Okategoriserade Football against Sex Tourism and Prostitution?
EURO 2012 makes prostitution not just a Ukrainian problem, but an European issue.
Published on balticworlds.com on juni 5, 2012
In 1999 in Vienna, European football organizations developed a common strategy and policy against racism and xenophobia, and gave birth to Football against Racism in Europe (FARE), a network dedicated to opposing racism and xenophobia throughout Europe. A look at the discussions surrounding the EURO 2012 tournament in Ukraine would suggest that it’s high time now to launch a similar initiative to fight for women’s rights through football.
During presentations of the UEFA European Football Cup to promote the upcoming football championship in the Ukrainian cities that, alongside Polish cities, are hosting EURO 2012, activists of the Ukrainian feminist organization FEMEN, who are famous for their topless protests, attacked the Cup with abusive inscriptions on their bodies. Arrests did not discourage the Ukrainian “neo-feminists”, as the women call themselves. Even the bitter cold could not stop the activists from playing football, in their usual topless “uniforms”, with prostitutes on Mykhailivs’ka Ploshcha in Kyiv, when the EURO 2012 logo was presented. In this way the FEMEN women demonstrate opposition to sex tourism and try to deconstruct the image of Ukraine as a country of easy women. EURO 2012 seems to be a good occasion for accelerating FEMEN’s protests, which started in 2008 with the slogan, ”Ukraine is not a brothel.” Accordingly, the women have organized and launched a special campaign against EURO 2012, which runs parallel to the country’s preparations for the championship tournament.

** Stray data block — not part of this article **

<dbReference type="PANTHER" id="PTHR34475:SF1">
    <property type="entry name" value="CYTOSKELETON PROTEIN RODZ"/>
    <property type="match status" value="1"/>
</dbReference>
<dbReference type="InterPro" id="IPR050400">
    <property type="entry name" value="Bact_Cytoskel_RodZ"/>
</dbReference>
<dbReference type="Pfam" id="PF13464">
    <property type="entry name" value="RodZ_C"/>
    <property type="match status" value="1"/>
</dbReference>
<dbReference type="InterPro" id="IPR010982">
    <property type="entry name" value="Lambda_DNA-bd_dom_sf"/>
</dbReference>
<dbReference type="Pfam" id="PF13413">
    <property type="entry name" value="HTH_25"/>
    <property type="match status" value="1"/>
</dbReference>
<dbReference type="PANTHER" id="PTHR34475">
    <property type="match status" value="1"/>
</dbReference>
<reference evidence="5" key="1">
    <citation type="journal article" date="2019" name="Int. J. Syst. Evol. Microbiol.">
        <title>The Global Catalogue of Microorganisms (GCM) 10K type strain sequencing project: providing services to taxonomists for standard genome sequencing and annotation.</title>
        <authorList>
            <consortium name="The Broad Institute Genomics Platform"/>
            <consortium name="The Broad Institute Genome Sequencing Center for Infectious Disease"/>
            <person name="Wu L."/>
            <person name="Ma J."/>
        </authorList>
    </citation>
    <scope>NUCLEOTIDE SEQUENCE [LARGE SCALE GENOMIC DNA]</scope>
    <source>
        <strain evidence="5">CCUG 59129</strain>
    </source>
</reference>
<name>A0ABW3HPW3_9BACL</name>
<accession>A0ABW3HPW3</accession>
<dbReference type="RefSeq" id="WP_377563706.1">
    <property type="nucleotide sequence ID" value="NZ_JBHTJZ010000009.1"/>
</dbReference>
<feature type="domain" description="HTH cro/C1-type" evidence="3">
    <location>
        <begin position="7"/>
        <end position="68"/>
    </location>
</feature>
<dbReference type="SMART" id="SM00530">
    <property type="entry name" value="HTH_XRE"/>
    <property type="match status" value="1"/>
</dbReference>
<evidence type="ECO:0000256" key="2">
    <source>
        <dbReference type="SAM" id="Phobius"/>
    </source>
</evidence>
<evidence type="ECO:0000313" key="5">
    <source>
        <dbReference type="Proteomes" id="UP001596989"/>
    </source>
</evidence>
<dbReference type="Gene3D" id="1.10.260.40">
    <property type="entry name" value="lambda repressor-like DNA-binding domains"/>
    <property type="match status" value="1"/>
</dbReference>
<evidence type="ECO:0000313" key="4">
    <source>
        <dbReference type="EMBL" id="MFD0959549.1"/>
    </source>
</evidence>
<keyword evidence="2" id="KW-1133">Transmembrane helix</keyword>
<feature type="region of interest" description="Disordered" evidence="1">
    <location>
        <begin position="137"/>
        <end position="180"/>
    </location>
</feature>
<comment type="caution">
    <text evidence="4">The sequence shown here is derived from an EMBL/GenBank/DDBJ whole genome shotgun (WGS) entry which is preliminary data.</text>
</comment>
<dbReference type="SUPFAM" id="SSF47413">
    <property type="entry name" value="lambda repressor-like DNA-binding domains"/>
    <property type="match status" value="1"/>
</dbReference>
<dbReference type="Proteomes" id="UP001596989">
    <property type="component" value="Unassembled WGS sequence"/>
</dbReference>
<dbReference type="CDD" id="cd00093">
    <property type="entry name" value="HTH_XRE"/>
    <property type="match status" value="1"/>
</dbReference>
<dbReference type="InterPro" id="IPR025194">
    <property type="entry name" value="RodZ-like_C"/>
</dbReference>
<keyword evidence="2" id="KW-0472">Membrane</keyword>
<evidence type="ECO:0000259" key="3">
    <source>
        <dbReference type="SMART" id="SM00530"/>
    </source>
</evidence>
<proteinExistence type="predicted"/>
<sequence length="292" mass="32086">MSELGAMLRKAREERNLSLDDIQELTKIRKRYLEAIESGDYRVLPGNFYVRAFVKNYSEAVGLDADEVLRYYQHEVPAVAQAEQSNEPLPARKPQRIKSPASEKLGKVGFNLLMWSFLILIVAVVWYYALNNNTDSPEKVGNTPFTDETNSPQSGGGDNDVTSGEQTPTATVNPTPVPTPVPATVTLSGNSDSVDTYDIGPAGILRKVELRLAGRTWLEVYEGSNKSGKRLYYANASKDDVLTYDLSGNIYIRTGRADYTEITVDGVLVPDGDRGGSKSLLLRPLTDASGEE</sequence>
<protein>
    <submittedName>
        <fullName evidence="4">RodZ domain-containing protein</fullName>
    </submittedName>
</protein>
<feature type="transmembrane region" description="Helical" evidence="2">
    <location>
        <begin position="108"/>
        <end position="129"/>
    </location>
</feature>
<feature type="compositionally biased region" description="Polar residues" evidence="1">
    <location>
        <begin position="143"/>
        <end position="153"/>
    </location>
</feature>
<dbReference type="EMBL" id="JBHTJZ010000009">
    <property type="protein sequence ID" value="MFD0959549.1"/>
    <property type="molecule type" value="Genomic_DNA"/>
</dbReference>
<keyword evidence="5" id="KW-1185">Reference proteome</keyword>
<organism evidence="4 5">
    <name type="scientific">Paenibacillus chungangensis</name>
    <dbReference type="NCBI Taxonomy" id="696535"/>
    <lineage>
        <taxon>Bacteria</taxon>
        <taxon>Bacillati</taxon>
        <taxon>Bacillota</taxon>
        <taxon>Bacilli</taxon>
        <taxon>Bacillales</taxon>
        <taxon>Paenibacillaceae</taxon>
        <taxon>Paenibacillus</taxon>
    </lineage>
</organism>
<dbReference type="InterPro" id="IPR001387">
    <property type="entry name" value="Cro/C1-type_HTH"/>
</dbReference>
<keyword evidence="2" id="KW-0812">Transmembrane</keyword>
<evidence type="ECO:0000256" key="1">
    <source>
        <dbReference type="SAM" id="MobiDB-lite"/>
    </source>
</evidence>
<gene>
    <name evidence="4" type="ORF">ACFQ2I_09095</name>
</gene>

The problem of prostitution and sex tourism in connection with EURO 2012 has been raised not only by women activists from FEMEN and other feminist organizations, but is also being discussed in the Ukrainian mass media. The sex industry is expected to boom during June and July. As the journalists of Expert magazine comment, there are about 20 brothels just in the vicinity of Kyiv’s Olimpiys’kiy stadium, the national Olympic sports complex, which seats about 70 thousand. Although prostitution is illegal in the country, information on sex services is surprisingly easy to get: brochures advertising sex services are distributed to all men passing by the main sport arena in Kyiv. Such bold advertising of illegal sex services may seem controversial, but the high level of corruption can easily explain the situation.